Arroyo Grande resident Kay Gore called the move 4th District Supervisor Lynn Compton's "latest petty self-serving ploy" and an attempt to defund the existing council and replace it with one that supports her political agenda.

"Lynn Compton," Gore said, "have you no shame?"

The Oceano Advisory Council has been meeting regularly since it was officially recognized by the Board of Supervisors in 1996. Community advisory councils don't have any real voting power, and while most usually receive small amounts of funding from the Board of Supervisors, the board isn't required to fund them or required to fund each council equally.

In April, the Oceano Advisory Council sent a line-by-line budget request to Supervisor Compton's office detailing funding needs through December 2022, according to chair Allene Villa. The request, which totaled $4,832, included items like office supplies, website maintenance, and a Zoom contract. The most expensive request was a one-year contract with Survey Monkey—at a cost of $2,700—for a proposed community needs assessment regarding the future of Pier Avenue.

Villa said she never heard back from Compton or her office. Now she worries Compton will choose to fund projects proposed by the new council over those proposed by the Oceano Advisory Council, effectively dismantling the initial group.

At the June 8 meeting, Compton said she had nothing to do with the formation of the Vitality Advisory Council.

"I value everybody's opinion, whether it's pro something or against something. The problem is a lot of opinions are being drowned out right now, and you're getting four to five people that have their opinion being represented as Oceano. And in all honesty, in my opinion, this would never being coming forward if other community members thought their voices were being heard."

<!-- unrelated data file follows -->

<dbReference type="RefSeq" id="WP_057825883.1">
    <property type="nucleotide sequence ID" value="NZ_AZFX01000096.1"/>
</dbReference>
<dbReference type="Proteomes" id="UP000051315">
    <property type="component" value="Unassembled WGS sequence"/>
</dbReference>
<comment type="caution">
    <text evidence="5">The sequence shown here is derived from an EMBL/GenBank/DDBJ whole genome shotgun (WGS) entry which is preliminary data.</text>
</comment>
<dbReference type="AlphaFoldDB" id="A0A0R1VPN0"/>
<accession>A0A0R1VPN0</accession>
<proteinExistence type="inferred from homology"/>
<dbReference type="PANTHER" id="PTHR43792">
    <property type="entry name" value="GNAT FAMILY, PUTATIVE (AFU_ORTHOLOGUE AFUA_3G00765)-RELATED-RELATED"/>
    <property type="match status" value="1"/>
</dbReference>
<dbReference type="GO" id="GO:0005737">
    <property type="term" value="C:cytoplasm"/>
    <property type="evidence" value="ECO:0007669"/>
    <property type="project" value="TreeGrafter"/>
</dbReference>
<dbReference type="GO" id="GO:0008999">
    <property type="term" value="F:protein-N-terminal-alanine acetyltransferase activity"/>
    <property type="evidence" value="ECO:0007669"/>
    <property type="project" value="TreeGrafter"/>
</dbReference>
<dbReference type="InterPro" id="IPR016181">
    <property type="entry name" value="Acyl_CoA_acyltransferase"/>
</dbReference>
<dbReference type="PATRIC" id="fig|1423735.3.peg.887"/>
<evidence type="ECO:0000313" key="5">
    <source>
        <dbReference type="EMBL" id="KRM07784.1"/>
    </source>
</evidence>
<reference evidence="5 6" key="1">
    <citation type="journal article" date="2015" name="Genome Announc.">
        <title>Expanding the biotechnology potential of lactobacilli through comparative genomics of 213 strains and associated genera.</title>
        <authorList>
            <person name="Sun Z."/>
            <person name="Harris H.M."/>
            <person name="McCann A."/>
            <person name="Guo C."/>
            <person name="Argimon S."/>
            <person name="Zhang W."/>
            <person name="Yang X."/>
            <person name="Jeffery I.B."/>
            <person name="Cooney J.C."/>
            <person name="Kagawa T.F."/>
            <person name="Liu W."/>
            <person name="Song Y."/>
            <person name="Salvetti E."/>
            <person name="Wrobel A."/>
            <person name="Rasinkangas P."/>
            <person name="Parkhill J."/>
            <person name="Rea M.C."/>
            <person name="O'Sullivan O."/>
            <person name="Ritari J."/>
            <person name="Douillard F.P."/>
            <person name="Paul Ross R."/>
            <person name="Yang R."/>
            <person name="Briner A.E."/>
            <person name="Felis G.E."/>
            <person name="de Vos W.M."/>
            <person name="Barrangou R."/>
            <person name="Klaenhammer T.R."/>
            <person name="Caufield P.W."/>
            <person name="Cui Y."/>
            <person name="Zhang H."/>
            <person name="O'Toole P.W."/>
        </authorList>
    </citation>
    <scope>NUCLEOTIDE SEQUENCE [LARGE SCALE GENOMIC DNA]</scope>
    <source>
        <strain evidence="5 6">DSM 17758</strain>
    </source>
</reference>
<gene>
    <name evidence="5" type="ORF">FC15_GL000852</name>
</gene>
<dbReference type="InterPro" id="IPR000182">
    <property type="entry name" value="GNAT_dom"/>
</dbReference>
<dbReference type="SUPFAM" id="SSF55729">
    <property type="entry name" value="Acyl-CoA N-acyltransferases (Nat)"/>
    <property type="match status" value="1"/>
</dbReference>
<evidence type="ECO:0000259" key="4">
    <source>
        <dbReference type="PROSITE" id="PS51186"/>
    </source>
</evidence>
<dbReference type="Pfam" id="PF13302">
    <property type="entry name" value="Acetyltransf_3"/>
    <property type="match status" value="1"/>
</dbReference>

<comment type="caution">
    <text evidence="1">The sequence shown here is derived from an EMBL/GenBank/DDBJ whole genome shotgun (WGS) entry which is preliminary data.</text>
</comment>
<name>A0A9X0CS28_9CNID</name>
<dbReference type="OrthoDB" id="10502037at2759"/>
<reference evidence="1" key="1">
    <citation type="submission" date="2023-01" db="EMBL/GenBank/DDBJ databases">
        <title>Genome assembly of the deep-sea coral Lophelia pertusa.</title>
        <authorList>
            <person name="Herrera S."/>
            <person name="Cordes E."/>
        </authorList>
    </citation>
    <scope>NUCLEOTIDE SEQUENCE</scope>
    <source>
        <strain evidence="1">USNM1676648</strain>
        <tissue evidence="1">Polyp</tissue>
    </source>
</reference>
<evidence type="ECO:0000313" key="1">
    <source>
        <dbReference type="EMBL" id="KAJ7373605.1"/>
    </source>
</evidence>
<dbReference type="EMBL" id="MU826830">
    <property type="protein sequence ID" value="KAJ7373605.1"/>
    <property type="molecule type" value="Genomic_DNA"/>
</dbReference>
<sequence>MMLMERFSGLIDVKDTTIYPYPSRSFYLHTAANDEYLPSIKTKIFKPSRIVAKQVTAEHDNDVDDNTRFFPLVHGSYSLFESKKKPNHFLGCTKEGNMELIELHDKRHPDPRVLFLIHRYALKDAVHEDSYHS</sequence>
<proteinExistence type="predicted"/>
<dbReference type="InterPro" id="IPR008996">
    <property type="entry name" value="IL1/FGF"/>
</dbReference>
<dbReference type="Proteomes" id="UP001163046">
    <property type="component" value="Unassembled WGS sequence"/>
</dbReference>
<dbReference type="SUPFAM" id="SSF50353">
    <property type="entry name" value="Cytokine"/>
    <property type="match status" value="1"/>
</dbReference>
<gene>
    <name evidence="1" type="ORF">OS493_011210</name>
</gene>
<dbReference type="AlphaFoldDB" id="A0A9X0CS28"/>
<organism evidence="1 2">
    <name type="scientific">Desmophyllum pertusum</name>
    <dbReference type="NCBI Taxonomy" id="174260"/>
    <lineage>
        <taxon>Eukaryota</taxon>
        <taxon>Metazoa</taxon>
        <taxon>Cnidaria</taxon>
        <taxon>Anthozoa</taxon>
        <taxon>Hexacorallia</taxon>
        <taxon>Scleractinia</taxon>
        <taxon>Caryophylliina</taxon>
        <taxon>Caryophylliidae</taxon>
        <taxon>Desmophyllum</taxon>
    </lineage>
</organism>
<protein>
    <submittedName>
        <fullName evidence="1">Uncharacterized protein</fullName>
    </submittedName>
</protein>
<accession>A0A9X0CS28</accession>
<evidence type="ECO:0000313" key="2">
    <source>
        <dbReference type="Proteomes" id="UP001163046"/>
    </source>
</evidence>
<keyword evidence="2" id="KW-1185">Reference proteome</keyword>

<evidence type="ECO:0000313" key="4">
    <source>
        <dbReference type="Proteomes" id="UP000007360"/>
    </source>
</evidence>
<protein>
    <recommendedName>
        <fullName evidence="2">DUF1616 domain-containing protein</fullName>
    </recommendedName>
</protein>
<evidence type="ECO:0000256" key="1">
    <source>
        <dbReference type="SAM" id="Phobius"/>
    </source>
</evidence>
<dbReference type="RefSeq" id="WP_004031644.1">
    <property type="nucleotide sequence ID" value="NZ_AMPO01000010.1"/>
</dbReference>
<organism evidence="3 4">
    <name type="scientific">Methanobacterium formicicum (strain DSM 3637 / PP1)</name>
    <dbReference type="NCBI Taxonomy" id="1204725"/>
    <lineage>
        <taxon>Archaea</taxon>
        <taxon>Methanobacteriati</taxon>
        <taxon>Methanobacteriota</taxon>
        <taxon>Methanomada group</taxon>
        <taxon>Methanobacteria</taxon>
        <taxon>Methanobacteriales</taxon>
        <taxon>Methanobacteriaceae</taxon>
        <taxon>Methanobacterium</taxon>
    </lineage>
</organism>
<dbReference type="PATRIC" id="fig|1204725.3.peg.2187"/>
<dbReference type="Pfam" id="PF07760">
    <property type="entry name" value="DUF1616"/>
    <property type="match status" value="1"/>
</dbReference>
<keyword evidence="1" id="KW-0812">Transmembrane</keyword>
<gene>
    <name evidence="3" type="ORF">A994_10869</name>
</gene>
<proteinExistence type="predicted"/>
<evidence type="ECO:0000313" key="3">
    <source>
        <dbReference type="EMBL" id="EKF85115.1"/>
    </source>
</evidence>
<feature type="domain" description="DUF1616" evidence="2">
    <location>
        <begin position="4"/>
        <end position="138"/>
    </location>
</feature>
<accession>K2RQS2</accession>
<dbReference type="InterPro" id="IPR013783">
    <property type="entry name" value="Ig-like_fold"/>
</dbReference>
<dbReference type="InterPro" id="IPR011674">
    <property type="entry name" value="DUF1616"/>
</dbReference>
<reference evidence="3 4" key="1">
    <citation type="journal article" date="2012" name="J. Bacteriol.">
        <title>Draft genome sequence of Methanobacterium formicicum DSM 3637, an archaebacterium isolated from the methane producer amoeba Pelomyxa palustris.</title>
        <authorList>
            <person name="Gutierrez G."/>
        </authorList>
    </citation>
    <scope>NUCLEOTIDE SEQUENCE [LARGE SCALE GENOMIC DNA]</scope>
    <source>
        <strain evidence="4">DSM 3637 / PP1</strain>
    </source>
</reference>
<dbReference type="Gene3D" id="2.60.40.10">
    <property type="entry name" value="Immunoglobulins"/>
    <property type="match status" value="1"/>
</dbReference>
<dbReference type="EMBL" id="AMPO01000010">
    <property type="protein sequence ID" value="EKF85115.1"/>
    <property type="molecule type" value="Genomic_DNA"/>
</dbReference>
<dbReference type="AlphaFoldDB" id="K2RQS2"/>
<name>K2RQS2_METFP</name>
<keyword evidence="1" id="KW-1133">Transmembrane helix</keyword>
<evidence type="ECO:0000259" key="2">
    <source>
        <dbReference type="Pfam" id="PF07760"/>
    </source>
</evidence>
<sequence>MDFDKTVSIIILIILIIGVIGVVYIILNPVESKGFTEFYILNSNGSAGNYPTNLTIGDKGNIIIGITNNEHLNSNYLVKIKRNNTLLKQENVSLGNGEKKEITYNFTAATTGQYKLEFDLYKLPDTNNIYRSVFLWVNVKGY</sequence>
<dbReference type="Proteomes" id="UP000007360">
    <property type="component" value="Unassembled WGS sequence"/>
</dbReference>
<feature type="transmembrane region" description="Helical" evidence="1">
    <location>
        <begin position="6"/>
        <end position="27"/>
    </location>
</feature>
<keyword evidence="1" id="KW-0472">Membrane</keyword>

Compton said that while some community advisory councils throughout SLO County choose members through various kinds of election processes, the Oceano Advisory Council does not. The new advisory council in Oceano doesn't plan to hold member elections at this point either.

A resolution passed by the SLO County Board of Supervisors in 1996 sets out the minimum requirements for an advisory council to be recognized, but it does not require that all councils have a standard election process to choose members, according to County Counsel Rita Neal. The board could standardize that process through the approval of a new or amended resolution.

While Compton said she'd like to address the inconsistency among the county's advisory councils, she shot down Supervisor Gibson's repeated attempts to hold off on the formation of the new advisory council.

"I don't think it's great to have two advisory councils in all honesty, and I wish—like in some of the comments people said—I wish everybody could be in one council and you could get different viewpoints. However, that's not, with the current council, how it works," Compton said. Δ